Among the 1100 species of wild plants that we may encounter in the Dingli countryside is the Borage (Borago officinalis, Fidloqqom) with both culinary and medicinal value. The plant may be easily recognised by the tiny bright-blue flowers with five petals, which hang from the stem. The plant is abundantly found in the Maltese countryside from January to May. As an indigenous species, borage is found throughout the Mediterranean, but also Europe, North Africa, South America, etc… Nowadays, borage is cultivated for the production of borage oil, a healthy supplement.
This plant has a long historical record of medicinal use, dating back over two thousand years. In Ancient Greece, this plant was given to gladiators before a fight. The traditional use of ‘borage for courage’ suggests that the plant has a positive effect on the adrenal glands. In Malta, one way of using this plant is by making an infusion from the leaves to soothe coughs. Apart from being an expectorant, it is also said that the borage is a diuretic, tonic, sedative, etc…
The flower and plants are edible, with the flowers having a subtle cucumber-like flavour. As a centre focusing on innovative means of communication, The Cliffs Interpretation Centre promotes plants such as the Borage in two ways: Gastronomy and FREE walking tours. When in season, borage soup is made with fresh borage leaves, and the flowers are sometimes used for garnish, according to availability. Ravioli Borage, pasta filled with borage leaves is another way of instilling environmental awareness on such a local plant. In one gastronomical dish, The Centre is informing visitors about the borage, which is found in the natural environment of Dingli, and the history and traditions of the local pecan nuts, whose trees were planted by the British in Buskett Gardens over two hundred years ago.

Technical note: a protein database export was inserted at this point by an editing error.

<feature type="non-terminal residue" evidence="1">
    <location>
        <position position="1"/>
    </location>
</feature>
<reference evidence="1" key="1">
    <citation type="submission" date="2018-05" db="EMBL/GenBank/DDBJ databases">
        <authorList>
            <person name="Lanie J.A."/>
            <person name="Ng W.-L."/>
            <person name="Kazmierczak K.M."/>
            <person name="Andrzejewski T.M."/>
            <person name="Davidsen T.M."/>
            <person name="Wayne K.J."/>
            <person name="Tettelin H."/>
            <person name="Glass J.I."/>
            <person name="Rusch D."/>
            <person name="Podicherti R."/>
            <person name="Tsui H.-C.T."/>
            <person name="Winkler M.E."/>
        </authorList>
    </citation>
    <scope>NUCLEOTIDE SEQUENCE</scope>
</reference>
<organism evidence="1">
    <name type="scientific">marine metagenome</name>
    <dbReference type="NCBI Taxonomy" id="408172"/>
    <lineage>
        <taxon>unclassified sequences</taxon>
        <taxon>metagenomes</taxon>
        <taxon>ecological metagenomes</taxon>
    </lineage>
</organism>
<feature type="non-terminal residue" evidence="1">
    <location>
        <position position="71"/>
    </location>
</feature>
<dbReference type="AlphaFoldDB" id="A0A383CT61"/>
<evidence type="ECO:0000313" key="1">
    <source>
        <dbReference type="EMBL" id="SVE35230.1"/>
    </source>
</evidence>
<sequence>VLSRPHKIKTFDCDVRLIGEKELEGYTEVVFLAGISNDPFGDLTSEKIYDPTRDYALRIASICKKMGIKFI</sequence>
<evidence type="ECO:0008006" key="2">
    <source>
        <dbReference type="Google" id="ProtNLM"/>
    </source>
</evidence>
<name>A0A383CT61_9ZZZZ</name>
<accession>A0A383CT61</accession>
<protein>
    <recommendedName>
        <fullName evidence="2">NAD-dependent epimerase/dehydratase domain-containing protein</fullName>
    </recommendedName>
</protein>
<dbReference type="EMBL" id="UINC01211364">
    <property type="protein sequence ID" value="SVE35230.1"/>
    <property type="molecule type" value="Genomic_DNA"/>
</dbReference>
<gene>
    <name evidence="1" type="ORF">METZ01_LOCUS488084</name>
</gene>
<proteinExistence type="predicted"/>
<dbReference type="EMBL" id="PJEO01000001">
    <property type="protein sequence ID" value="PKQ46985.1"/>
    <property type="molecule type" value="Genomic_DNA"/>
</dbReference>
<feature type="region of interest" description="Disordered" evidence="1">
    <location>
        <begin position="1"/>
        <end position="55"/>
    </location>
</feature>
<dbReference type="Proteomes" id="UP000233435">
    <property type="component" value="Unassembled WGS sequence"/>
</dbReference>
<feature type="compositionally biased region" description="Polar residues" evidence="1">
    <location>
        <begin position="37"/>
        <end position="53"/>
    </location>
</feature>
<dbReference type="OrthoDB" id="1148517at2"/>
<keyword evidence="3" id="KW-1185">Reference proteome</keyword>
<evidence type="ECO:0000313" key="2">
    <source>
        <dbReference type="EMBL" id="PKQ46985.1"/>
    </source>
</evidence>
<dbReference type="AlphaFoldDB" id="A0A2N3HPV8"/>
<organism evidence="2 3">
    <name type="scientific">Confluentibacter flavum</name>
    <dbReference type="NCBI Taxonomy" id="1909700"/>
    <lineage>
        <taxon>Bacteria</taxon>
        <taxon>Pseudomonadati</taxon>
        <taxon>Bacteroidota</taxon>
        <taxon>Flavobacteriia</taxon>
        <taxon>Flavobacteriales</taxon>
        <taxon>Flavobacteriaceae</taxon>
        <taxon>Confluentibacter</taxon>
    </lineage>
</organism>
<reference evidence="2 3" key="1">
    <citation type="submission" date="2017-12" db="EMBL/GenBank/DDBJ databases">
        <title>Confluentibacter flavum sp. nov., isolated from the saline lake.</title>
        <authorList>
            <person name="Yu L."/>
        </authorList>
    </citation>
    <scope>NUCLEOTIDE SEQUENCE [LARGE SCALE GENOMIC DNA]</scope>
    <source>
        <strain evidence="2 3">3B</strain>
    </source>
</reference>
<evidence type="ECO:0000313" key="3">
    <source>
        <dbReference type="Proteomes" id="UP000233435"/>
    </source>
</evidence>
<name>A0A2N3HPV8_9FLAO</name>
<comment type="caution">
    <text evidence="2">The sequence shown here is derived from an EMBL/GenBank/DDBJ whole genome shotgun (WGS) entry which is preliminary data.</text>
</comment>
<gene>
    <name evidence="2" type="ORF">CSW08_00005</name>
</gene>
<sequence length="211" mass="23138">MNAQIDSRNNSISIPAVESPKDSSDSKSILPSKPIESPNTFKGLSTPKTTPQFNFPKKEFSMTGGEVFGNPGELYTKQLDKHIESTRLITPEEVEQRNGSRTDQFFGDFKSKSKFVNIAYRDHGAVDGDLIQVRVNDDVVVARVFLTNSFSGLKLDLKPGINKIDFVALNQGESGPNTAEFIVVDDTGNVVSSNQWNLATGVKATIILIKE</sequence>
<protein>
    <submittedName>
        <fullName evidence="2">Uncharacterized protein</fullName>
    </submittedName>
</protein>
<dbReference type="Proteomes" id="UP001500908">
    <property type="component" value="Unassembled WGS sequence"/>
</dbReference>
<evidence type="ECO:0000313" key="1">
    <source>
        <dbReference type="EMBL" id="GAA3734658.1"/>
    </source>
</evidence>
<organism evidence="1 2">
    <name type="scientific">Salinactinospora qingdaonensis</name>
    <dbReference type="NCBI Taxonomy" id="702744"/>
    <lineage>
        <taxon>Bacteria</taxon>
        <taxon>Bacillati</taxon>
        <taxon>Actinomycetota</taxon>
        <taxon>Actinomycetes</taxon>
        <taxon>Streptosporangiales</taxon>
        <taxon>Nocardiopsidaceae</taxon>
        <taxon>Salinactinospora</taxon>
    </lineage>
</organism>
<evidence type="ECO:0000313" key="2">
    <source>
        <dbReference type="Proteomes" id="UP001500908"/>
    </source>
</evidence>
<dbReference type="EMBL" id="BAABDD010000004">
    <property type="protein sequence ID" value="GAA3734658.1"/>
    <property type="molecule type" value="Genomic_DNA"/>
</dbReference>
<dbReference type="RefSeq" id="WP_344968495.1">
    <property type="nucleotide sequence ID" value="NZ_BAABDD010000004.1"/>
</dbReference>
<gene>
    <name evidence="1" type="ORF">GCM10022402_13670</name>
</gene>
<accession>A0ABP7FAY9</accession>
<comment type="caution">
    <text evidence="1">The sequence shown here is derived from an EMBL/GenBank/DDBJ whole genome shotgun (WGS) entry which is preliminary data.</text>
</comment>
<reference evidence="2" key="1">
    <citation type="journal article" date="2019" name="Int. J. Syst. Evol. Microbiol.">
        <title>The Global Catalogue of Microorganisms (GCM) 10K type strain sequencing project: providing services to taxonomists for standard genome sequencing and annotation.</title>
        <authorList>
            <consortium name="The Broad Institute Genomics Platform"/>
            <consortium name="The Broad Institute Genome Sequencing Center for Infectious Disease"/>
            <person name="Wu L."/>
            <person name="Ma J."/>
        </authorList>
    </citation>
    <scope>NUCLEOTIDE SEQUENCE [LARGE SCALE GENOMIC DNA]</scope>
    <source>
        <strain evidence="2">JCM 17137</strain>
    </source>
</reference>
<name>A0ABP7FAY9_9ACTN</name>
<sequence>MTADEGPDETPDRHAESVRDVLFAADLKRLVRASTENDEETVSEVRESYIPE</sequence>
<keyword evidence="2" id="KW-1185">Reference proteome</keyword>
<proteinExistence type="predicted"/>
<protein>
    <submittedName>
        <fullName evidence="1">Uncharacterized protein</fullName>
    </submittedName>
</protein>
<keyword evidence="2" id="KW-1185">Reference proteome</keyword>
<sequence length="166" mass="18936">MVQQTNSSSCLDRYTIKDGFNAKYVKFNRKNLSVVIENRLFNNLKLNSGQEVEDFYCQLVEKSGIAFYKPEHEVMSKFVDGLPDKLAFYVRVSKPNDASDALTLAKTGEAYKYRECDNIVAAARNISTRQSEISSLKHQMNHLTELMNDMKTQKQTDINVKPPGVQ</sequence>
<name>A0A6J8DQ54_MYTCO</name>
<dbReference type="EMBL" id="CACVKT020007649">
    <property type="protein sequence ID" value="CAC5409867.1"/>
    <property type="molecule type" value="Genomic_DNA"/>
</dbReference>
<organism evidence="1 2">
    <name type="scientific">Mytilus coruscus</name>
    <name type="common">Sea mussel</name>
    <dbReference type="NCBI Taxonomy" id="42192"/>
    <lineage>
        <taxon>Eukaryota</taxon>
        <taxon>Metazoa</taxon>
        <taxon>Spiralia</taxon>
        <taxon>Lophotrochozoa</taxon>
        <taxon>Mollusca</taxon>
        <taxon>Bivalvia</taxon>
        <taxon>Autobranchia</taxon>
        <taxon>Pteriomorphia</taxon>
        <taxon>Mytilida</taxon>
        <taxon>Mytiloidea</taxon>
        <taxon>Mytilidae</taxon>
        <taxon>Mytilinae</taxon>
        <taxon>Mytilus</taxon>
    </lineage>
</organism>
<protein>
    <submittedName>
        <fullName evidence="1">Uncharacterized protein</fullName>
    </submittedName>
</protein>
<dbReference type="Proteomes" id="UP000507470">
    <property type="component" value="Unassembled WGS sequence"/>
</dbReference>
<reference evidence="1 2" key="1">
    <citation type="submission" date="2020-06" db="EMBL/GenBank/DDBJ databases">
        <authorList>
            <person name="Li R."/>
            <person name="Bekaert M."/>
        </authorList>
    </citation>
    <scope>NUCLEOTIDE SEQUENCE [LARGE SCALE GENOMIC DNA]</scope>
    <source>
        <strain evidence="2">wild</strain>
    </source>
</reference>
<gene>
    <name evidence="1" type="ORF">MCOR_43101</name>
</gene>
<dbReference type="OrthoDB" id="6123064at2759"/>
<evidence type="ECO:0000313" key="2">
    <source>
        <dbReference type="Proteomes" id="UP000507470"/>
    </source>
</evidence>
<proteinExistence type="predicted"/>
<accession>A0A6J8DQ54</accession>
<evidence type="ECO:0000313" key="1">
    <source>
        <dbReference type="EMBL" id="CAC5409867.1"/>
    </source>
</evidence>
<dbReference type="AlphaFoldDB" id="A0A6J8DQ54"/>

The latest upgraded FREE tours by The Cliffs Interpretation Centre, offer an authentic and innovative way by which all types of visitors learn about the environment through a hands-on experience, including current flowering plants such as the borage. The FREE Audiovisual and FREE Guided Walk along Dingli Cliffs and the surroundings promote a way by which visitors, together with a local personnel learn about nature, history, archaeology, gastronomy and local produce, whilst enjoying a stroll along the panoramic Dingli Cliffs.